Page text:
The drainage of right superior vena cava to the left atrium was firstly diagnosed by Wood and colleagues in 1956, by the cardiac catheterization of a ten years old girl who presented with cyanosis . Until 1980's, the first diagnosis was done by catheterization or radionuclide angiography options, after the start of widespread use of echocardiography in the diagnosis ıt has become the first non-invasive tests . Cardiac MRI was used for the first time used by Rosenkroz, et al.  in 1988, and contrast enhanced thorax CT was used by Aminololama-Shaker, et al.  in 2007, they are both reliable noninvasive methods being used for the identification of this disease. Our patient was diagnosed using invasive and non-invasive methods as well to be complementary to each other.
22-years-old patient, the first case to be defined in adulthood by Park, et al. who diagnosed technetium 99 m macroaggregates with albumin has used radionuclide angiography . In approximately half of the patients, because the first symptoms are shortness of breath and chest pain, studies directed at for pulmonary embolism. An abnormal venous return was suspected when radionuclide distribution in the left heart chambers and arterial system was seen injected in the upper arm [5,8-10].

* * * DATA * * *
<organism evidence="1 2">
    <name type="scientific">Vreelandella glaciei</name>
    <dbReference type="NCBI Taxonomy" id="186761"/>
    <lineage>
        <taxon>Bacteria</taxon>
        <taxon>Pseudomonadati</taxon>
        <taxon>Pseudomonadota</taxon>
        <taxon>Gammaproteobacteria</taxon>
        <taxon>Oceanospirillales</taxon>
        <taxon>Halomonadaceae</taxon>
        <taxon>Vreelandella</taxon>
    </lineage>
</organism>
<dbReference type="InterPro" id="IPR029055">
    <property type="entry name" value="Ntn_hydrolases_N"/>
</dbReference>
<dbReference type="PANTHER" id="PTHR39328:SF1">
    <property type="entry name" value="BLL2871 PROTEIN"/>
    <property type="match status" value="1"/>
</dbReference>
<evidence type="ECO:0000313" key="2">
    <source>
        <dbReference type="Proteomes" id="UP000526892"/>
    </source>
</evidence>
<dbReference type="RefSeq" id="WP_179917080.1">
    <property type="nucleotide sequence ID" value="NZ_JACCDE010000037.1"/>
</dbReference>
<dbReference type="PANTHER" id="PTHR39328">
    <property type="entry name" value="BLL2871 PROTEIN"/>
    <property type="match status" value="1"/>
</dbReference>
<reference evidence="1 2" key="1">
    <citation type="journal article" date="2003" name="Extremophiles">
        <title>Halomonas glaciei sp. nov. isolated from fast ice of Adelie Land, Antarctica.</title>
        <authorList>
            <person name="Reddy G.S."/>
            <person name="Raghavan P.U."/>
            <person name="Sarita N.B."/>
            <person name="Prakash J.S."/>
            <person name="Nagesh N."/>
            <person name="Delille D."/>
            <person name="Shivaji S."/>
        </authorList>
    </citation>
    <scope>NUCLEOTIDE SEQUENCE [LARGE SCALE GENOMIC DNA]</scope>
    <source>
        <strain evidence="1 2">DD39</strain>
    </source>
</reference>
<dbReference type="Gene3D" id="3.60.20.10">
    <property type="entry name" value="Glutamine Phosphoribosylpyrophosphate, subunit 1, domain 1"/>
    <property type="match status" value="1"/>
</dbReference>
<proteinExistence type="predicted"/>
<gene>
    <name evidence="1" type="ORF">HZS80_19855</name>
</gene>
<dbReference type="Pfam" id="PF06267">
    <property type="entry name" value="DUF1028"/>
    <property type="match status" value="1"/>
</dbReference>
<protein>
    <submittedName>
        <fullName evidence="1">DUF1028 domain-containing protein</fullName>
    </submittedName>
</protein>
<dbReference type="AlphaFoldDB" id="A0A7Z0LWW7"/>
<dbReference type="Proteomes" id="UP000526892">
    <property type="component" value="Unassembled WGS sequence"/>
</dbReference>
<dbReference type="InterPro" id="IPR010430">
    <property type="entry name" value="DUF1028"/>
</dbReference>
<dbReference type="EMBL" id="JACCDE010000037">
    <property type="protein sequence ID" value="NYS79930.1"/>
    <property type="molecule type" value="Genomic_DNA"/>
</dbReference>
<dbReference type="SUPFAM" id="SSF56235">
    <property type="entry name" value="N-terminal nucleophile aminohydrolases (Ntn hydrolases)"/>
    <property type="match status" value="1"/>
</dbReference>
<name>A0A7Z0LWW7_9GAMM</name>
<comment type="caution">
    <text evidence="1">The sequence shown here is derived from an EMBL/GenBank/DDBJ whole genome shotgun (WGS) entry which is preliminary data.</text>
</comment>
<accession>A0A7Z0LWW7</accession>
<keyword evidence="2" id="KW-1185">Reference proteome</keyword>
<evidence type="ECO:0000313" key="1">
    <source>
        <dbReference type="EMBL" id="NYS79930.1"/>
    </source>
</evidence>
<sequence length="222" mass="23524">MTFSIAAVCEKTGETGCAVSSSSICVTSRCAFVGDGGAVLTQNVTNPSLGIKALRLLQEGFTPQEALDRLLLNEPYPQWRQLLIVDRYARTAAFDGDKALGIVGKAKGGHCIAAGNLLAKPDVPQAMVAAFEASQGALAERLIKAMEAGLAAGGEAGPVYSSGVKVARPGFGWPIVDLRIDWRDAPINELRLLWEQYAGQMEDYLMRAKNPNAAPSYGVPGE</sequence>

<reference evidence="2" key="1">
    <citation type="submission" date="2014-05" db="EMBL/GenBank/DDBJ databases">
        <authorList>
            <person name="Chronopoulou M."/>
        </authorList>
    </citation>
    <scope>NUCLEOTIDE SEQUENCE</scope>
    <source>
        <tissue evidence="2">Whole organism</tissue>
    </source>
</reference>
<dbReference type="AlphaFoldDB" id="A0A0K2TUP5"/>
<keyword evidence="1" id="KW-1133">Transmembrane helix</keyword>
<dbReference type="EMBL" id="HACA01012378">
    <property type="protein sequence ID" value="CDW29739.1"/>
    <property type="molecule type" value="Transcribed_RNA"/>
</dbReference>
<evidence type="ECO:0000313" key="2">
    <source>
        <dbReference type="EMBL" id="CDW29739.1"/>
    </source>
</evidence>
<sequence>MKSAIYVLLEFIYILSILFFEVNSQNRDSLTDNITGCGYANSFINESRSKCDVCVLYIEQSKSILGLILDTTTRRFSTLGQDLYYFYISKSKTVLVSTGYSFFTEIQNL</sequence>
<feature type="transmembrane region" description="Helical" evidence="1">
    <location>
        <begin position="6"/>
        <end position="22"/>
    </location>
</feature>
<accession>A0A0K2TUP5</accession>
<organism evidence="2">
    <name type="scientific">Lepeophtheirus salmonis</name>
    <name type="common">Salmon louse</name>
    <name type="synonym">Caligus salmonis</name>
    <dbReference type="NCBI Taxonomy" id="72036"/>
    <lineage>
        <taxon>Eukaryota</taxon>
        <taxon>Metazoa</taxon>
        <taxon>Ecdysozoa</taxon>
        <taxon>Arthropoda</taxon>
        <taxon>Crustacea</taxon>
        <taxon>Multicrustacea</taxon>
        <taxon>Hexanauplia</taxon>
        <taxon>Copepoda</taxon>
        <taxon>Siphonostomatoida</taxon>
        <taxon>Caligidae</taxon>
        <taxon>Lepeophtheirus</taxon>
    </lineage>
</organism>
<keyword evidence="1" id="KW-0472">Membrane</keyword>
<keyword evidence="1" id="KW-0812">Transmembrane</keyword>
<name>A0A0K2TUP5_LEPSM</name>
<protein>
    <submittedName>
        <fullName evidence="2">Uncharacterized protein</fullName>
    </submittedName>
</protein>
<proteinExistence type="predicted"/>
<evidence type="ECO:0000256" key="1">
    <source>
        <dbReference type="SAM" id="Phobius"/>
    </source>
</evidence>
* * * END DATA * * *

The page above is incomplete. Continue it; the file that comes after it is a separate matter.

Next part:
In adults, this anomalous most likely to be presented with cyanosis after related lung disease. Such being that, it was considered which disease lead to the cyanosis, example methemoglobinemia, hemoglobinopathies, Ebstein's anomaly, eisenmenger's syndrome, congenital pulmonary arteriovenous . Drainage of the superior vena cava into the left atrium is frequently associated with other cardiac or extra cardiac malformations that particularly affect the pattern of circulation. Cardiac defects include atrial and ventricular septal defect, single atrium or single ventricle, Eisenmenger's complex, Fallot's tetralogy and transposition of the great vessels. Extracardiac abnormalities associated with this anomaly include coarctation of the aorta, pulmonary arterial venous fistulae, patent ductus arteriosus and abnormalities of the inferior vena cava. Once a diagnosis of the superior vena cava entering the left atrium is made, these commonly associated malformations should be excluded. None of these abnormalities was found in this patient . When literature was scanned in three patients, persistent left superior vena cava anomaly with right superior vena cava drainage into the left atrium was reported [11-13]. In our patient, the upper and middle right pulmonary veins pouring out the superior vena cava and another anomaly were not detected.